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What effect did the first world war have on the health of the British population - Essay Example

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What Effect did the First World War have on the Health of the British Population? Studies on the impact of the First World War on the health of the civilian population generally conclude that the War contributed either directly or indirectly caused a decline in health and mortality.1 Not all researchers agree with these findings however…
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What effect did the first world war have on the health of the British population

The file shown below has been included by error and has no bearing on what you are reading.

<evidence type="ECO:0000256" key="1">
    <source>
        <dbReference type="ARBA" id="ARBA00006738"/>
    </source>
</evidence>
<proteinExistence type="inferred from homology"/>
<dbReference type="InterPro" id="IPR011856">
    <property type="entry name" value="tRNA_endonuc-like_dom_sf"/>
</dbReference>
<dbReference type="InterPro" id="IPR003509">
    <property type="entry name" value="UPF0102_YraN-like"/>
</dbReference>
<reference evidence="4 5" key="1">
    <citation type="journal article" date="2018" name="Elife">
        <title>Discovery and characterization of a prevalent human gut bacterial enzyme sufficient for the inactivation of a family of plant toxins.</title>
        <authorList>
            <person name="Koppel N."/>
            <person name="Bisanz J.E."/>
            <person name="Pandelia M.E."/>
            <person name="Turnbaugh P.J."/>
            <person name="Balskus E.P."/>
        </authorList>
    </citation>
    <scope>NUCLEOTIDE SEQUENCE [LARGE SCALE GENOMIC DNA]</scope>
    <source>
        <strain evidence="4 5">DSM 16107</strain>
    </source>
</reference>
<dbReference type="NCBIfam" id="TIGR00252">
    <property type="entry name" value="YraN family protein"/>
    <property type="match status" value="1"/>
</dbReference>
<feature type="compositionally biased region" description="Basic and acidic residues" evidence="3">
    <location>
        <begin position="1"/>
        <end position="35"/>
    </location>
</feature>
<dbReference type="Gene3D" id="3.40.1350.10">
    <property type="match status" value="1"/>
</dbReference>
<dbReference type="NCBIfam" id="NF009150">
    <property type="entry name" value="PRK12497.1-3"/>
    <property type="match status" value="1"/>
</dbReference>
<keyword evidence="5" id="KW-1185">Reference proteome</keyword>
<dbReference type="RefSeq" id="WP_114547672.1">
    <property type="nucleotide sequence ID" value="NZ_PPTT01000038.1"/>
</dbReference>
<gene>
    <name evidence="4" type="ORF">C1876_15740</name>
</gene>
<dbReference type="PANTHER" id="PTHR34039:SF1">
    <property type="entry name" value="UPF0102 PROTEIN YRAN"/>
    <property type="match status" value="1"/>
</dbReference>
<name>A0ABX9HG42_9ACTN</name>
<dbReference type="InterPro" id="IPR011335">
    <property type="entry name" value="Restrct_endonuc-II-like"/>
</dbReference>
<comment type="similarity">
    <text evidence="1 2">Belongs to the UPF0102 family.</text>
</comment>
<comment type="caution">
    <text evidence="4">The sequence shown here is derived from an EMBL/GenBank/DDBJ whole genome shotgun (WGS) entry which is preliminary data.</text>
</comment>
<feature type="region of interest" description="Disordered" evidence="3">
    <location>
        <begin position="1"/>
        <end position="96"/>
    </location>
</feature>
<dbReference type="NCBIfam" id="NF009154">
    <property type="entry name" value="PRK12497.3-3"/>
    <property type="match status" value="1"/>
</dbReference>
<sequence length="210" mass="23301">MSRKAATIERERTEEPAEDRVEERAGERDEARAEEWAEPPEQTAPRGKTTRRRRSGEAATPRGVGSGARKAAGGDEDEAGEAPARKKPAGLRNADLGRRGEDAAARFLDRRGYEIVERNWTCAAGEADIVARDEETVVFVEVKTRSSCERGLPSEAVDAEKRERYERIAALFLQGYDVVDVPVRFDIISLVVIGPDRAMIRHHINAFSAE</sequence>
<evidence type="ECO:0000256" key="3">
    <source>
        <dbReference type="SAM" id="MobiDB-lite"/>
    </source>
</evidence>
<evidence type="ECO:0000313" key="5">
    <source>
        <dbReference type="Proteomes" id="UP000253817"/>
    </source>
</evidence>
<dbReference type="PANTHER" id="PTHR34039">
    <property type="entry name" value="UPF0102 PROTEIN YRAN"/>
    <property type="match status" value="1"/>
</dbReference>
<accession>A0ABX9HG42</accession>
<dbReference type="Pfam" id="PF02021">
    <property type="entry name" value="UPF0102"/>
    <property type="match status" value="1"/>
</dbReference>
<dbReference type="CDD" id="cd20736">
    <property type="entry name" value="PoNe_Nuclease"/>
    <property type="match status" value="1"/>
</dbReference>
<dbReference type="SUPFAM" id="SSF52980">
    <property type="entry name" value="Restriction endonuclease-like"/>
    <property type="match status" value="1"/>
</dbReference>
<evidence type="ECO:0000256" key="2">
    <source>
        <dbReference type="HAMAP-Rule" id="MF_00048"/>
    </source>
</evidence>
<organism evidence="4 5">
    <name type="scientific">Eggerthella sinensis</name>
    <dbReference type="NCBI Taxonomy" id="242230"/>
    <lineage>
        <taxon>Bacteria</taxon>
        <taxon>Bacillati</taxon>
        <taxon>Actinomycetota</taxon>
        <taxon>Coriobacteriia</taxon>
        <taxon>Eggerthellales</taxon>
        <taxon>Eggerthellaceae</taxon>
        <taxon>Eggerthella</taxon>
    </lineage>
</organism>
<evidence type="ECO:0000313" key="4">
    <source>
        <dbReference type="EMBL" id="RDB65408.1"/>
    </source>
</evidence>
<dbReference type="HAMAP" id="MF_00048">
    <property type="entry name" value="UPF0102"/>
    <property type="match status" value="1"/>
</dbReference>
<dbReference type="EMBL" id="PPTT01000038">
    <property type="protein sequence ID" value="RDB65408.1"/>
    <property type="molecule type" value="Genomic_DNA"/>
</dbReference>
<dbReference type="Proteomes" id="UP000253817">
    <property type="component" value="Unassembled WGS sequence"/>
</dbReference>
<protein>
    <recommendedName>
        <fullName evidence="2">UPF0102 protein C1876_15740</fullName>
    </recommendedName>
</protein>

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Download file to see previous pages For example, in examining the Great Depression of the 1930s, it is typically determined that government policies together with statistics published by health officials reveal a decline in health and an increase in hunger. Bryder argues that perhaps a more localized study would reveal a more realistic account of the health of a population at any given time.3 In this essay, we examine various studies and reports documenting the health of the British population on the health of the British population during the First World War. Bourke demonstrates that the First World War had a significantly detrimental effect on the bodies of surviving soldiers. This is turn had a detrimental impact on the quality of their lives in the post-war era. Many of these men joined the war as “middle-class volunteers” who were “eager to do their bit”.4 As Bourke points out: The decisive impact of the Great War on men’s bodies can be seen most clearly by looking at the war-maimed. Irrevocably re-moulded by their experiences, these men struggled to create new lives that challenged their status as physically disabled.5 The gravity of dismemberment is captured by statistics provided by Bourke. According to Bourke, the number of mutilated and maimed men during the First World War was at the time unprecedented and a shock to the British morale. More than 41,000 British soldiers experienced amputated limbs during the First World War. Among the amputees, 69% lost a leg, 28% lost an arm and 3% lost both an arm and a leg. In addition, 272,000 sustained damages to the limbs, although amputation was not required. Approximately 65,500, soldiers sustained head or eye injuries. Another 89,000 suffered grave bodily harm.6 The number of maimed and disabled soldiers returning to civilian life would obviously impact the health or at least the well-being of the general population. The economic conditions would have obviously declined as a result of the expense involved in fighting the war. Yet, post-war expenses would have increased over expenses in the pre-war era. As Bourke points out, the number of disabled persons relying on public funds necessarily increased as a result of the war experience. For example, up to 1920, 31, 500 soldiers were still on disability for amputations.7 There was also a psychological impact of war in that the mental health of the soldiers during the First World War was arguably unavoidable and this would also add to the public’s financial burden. During the First World War, surviving soldiers witnessed the mass burial of their fallen and mangled colleagues. As Bourke reports, men were systematically buried wherever they happened to fall since there was no time or resources to retrieve the bodies and take them to a place of dignity for property burial.8 Harrison maintains that although the First World War itself contributed to the spread of disease and as such posed a threat to the health of both the civilian and soldier population, it had positive outcomes for the long-term health of the general population overall. As Harrison reports, historically, during war times, more soldiers died of disease than those who died from war-related injury. However, during the First World War, this trend changed in that more soldiers died of war-related injury than those who died of disease. While it is quite possible that this turn around in the ratio of disease-related ...Download file to see next pagesRead More
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